Once past a crucial casting decision, Joel and Ethan Coen could get on with “Inside Llewyn Davis,” their non-sarcastic ode to early folk music.
CANNES, FRANCE – Born and raised in St. Louis Park, the Coen brothers — Joel and Ethan — would seem to have a second hometown in the south of France, where the Cannes Film Festival has premiered a number of their films. Their latest, “Inside Llewyn Davis,” a startlingly sincere and poignant portrait of a struggling Greenwich Village folk singer circa 1961, was warmly received at its Cannes screening last Sunday.
For a pair of writer-directors whose darkly satiric work has tended toward the sarcastic (or even the savage, if you’re not a fan), “Inside Llewyn Davis” — opening in the Twin Cities in December — seems a different animal entirely.
In an early scene, for example, co-stars Justin Timberlake and Carey Mulligan croon the corny yet irresistible “Five Hundred Miles” in a tenderly lit Gaslight Cafe. The scene looks and feels romantic — a kiss blown backward 50 years to the pre-Bob Dylan folk scene.
While the success of “True Grit,” the Coens’ previous picture and biggest-ever box-office hit, might appear to provide a clue to the new film’s generosity of spirit, the key question for Cannes reporters gathered for roundtable interviews at the Carlton Hotel is: Why the sudden joie de vivre?
“I don’t know,” deadpanned Joel, surprising no one with his familiar reluctance to analyze the Coen brothers’ movies. “The stories have their own imperatives for everything from tone to point of view. Why do we choose one story as opposed to something else? Who knows?”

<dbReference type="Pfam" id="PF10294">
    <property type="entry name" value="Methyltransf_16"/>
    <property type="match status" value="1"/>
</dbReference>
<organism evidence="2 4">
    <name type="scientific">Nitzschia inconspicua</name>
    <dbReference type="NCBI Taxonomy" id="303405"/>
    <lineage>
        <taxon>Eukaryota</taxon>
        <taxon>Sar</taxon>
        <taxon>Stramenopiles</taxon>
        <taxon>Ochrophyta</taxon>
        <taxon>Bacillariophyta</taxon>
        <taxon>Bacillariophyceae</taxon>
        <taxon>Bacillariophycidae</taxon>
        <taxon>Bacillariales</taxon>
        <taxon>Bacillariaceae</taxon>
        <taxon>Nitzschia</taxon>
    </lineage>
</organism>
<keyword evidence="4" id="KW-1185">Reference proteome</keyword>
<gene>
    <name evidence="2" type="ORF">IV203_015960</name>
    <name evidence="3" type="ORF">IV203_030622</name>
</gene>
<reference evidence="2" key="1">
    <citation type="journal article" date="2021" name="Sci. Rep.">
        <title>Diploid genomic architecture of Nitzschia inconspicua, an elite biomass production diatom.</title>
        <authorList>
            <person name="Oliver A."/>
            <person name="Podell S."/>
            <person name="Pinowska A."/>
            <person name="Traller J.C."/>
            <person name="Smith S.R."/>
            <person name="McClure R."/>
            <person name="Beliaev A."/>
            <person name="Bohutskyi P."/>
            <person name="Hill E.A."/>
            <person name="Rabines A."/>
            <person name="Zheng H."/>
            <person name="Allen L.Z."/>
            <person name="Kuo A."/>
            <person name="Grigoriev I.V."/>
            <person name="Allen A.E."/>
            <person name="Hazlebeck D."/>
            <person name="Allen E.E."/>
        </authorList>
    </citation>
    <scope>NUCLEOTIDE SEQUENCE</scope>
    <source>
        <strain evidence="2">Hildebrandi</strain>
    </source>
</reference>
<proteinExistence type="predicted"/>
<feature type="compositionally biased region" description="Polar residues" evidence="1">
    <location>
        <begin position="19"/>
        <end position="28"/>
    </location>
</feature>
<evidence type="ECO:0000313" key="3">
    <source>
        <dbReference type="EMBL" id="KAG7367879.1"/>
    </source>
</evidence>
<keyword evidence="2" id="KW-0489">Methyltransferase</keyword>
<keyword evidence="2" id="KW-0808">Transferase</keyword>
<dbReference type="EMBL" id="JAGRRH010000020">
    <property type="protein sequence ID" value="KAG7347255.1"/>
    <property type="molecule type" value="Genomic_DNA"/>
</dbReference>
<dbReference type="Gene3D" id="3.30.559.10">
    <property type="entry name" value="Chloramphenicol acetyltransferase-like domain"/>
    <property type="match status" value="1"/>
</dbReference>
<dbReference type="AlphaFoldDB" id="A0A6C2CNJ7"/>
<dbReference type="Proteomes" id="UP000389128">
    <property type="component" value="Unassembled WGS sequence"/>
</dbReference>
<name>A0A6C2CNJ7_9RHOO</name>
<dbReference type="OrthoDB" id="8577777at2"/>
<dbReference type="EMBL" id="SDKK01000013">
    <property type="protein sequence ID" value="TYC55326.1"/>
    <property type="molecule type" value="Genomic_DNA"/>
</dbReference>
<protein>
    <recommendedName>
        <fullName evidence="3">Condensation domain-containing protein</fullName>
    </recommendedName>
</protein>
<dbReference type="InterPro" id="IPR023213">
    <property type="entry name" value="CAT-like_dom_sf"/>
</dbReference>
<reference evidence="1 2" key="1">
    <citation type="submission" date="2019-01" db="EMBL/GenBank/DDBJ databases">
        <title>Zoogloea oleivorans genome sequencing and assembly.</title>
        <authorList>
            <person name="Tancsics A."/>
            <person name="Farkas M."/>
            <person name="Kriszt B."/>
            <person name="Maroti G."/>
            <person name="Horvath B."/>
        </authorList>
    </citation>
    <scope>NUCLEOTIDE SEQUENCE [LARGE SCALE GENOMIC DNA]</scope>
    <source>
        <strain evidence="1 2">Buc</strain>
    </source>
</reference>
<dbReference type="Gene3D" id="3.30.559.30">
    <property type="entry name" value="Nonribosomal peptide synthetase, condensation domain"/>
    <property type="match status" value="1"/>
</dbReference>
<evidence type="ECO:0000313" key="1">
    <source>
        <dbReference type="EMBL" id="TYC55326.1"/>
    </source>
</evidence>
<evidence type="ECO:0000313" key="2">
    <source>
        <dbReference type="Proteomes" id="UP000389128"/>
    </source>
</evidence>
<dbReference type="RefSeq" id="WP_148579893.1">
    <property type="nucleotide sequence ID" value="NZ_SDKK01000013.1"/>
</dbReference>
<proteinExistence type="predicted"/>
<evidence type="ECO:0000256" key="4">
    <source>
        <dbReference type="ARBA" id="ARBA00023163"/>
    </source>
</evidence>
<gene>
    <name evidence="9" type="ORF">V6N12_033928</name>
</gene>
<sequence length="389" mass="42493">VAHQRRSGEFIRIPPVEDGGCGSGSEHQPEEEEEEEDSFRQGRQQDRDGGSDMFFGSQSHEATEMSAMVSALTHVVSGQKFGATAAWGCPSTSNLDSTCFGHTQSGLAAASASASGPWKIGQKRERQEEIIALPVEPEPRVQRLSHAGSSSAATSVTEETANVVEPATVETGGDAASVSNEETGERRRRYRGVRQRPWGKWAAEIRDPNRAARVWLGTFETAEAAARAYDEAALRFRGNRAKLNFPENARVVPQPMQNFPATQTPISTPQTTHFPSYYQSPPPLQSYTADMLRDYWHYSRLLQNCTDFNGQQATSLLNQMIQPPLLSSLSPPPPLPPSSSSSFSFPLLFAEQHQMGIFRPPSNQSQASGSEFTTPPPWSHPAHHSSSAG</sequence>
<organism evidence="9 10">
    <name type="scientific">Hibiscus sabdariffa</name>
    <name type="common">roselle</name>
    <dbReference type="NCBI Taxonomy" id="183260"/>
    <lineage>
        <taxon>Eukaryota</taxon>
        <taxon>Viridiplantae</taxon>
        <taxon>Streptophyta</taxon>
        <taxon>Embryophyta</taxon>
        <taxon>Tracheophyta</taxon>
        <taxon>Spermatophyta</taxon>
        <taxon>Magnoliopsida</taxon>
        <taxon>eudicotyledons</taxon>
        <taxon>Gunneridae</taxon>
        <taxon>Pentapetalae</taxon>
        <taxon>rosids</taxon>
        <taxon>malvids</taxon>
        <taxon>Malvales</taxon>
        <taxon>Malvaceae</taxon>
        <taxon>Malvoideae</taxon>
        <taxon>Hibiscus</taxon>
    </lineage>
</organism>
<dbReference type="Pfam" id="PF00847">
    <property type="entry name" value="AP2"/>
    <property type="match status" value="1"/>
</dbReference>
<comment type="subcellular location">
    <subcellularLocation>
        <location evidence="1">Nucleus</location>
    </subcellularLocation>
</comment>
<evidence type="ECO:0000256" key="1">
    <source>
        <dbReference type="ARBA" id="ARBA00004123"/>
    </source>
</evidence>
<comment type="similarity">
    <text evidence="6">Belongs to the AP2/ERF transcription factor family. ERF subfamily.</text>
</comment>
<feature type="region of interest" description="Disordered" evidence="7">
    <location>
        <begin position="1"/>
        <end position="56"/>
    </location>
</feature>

Given the liberal use of broad caricature in the Coen universe, one could be forgiven for having expected “Inside Llewyn Davis” to poke fun at folkies in the manner of, say, Christopher Guest and his troupe (“A Mighty Wind”). But the film’s vision appears, for the most part, downright gentle — and even the brothers themselves appear to agree with that designation.
“You can tell from the movie that the music is something that we have a genuine and deep fondness and respect for,” said Joel. “The [movie] was never intended as any kind of parody — not to say that there aren’t funny things about folk music. There are plenty of funny things about folk music.”
Then followed evidence of a newly mellow modesty in Joel, 58, and Ethan, 55.
“We would be the last people to dispute the fact that we’ve been very lucky,” said Joel. “And certainly luck plays a big part [in careers].”
The filmmaker was referring in part to the fact that “Inside Llewyn Davis” is about an artist — an acoustic guitar-slinging beatnik folkie singer (beautifully played by Oscar Isaac) — who’s sufficiently talented but not at all blessed with that crucial element of serendipity.
“Making a movie about someone who’s not successful and isn’t very good at what they do isn’t very interesting,” Joel said. “But making a movie about someone who’s not successful and is very good at what they do is interesting.”
Indeed, Isaac, a relative newcomer (he appeared in “Drive” and “W.E.” and starred as Joseph in the 2006 film “The Nativity Story”), nails the characterization of a musician who’s unjustly unknown — in part by being unjustly unknown himself.
“There was a point when we wondered whether we had written something that was impossible to cast,” said Joel. “Because it’s a movie about a musician, and because there’s so much [musical] performance in the movie, we started by [auditioning] only musicians. But we didn’t find what we were looking for.
“Conversely, it seemed just as difficult to find an actor who’s musically talented enough to convince you through his performance that he’s a musician. And then came Oscar, who went to Juilliard and has been playing music his entire life.”
Ethan, the quiet one, made it plain: “We were screwed until we met Oscar.”
Llewyn’s melancholy pavement-pounding aside, everything related to the Coen brothers seemed in Cannes to be coming up roses — or at least until the subject of a “Big Lebowski” sequel was broached.
“I don’t see it in our future,” Ethan said flatly.
“I don’t think it’s going to happen,” said Joel even more flatly.